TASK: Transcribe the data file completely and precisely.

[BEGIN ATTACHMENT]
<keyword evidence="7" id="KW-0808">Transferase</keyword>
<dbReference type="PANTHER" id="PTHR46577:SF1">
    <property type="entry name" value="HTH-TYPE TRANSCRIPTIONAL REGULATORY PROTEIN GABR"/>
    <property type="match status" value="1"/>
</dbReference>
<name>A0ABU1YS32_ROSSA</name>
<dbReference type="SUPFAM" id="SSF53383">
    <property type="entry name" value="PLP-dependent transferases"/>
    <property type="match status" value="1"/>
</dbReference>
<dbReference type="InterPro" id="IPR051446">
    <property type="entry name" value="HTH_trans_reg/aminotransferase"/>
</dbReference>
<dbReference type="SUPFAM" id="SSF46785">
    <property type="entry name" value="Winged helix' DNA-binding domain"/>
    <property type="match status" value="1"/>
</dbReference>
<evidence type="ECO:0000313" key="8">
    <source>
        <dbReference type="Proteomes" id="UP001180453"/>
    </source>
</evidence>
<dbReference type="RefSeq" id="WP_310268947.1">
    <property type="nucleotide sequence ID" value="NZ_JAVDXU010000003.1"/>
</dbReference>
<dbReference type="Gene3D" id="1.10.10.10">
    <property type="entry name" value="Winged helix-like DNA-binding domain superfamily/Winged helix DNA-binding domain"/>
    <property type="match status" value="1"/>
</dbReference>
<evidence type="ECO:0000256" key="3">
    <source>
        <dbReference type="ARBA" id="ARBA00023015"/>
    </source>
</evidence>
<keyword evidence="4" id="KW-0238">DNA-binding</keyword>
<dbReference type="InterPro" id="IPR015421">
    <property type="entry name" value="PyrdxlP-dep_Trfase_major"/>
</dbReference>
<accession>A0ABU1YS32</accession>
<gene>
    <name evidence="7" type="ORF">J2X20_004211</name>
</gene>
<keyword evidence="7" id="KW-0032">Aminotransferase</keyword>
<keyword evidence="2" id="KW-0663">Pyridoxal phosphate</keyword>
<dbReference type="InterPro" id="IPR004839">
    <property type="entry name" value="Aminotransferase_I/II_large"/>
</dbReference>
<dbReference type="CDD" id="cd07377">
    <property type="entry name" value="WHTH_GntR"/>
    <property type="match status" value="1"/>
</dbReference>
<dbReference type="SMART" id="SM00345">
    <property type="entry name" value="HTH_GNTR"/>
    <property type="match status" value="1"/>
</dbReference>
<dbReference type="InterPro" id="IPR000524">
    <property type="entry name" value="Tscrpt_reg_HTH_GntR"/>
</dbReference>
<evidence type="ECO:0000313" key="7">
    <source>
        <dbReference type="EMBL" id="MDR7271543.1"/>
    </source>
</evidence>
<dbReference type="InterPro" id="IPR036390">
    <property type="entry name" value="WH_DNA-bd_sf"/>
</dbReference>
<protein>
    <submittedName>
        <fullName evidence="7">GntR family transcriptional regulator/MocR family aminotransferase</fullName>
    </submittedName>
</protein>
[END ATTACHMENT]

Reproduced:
<keyword evidence="7" id="KW-0808">Transferase</keyword>
<dbReference type="PANTHER" id="PTHR46577:SF1">
    <property type="entry name" value="HTH-TYPE TRANSCRIPTIONAL REGULATORY PROTEIN GABR"/>
    <property type="match status" value="1"/>
</dbReference>
<name>A0ABU1YS32_ROSSA</name>
<dbReference type="SUPFAM" id="SSF53383">
    <property type="entry name" value="PLP-dependent transferases"/>
    <property type="match status" value="1"/>
</dbReference>
<dbReference type="InterPro" id="IPR051446">
    <property type="entry name" value="HTH_trans_reg/aminotransferase"/>
</dbReference>
<dbReference type="SUPFAM" id="SSF46785">
    <property type="entry name" value="Winged helix' DNA-binding domain"/>
    <property type="match status" value="1"/>
</dbReference>
<evidence type="ECO:0000313" key="8">
    <source>
        <dbReference type="Proteomes" id="UP001180453"/>
    </source>
</evidence>
<dbReference type="RefSeq" id="WP_310268947.1">
    <property type="nucleotide sequence ID" value="NZ_JAVDXU010000003.1"/>
</dbReference>
<dbReference type="Gene3D" id="1.10.10.10">
    <property type="entry name" value="Winged helix-like DNA-binding domain superfamily/Winged helix DNA-binding domain"/>
    <property type="match status" value="1"/>
</dbReference>
<evidence type="ECO:0000256" key="3">
    <source>
        <dbReference type="ARBA" id="ARBA00023015"/>
    </source>
</evidence>
<keyword evidence="4" id="KW-0238">DNA-binding</keyword>
<dbReference type="InterPro" id="IPR015421">
    <property type="entry name" value="PyrdxlP-dep_Trfase_major"/>
</dbReference>
<accession>A0ABU1YS32</accession>
<gene>
    <name evidence="7" type="ORF">J2X20_004211</name>
</gene>
<keyword evidence="7" id="KW-0032">Aminotransferase</keyword>
<keyword evidence="2" id="KW-0663">Pyridoxal phosphate</keyword>
<dbReference type="InterPro" id="IPR004839">
    <property type="entry name" value="Aminotransferase_I/II_large"/>
</dbReference>
<dbReference type="CDD" id="cd07377">
    <property type="entry name" value="WHTH_GntR"/>
    <property type="match status" value="1"/>
</dbReference>
<dbReference type="SMART" id="SM00345">
    <property type="entry name" value="HTH_GNTR"/>
    <property type="match status" value="1"/>
</dbReference>
<dbReference type="InterPro" id="IPR000524">
    <property type="entry name" value="Tscrpt_reg_HTH_GntR"/>
</dbReference>
<evidence type="ECO:0000313" key="7">
    <source>
        <dbReference type="EMBL" id="MDR7271543.1"/>
    </source>
</evidence>
<dbReference type="InterPro" id="IPR036390">
    <property type="entry name" value="WH_DNA-bd_sf"/>
</dbReference>
<protein>
    <submittedName>
        <fullName evidence="7">GntR family transcriptional regulator/MocR family aminotransferase</fullName>
    </submittedName>
</protein>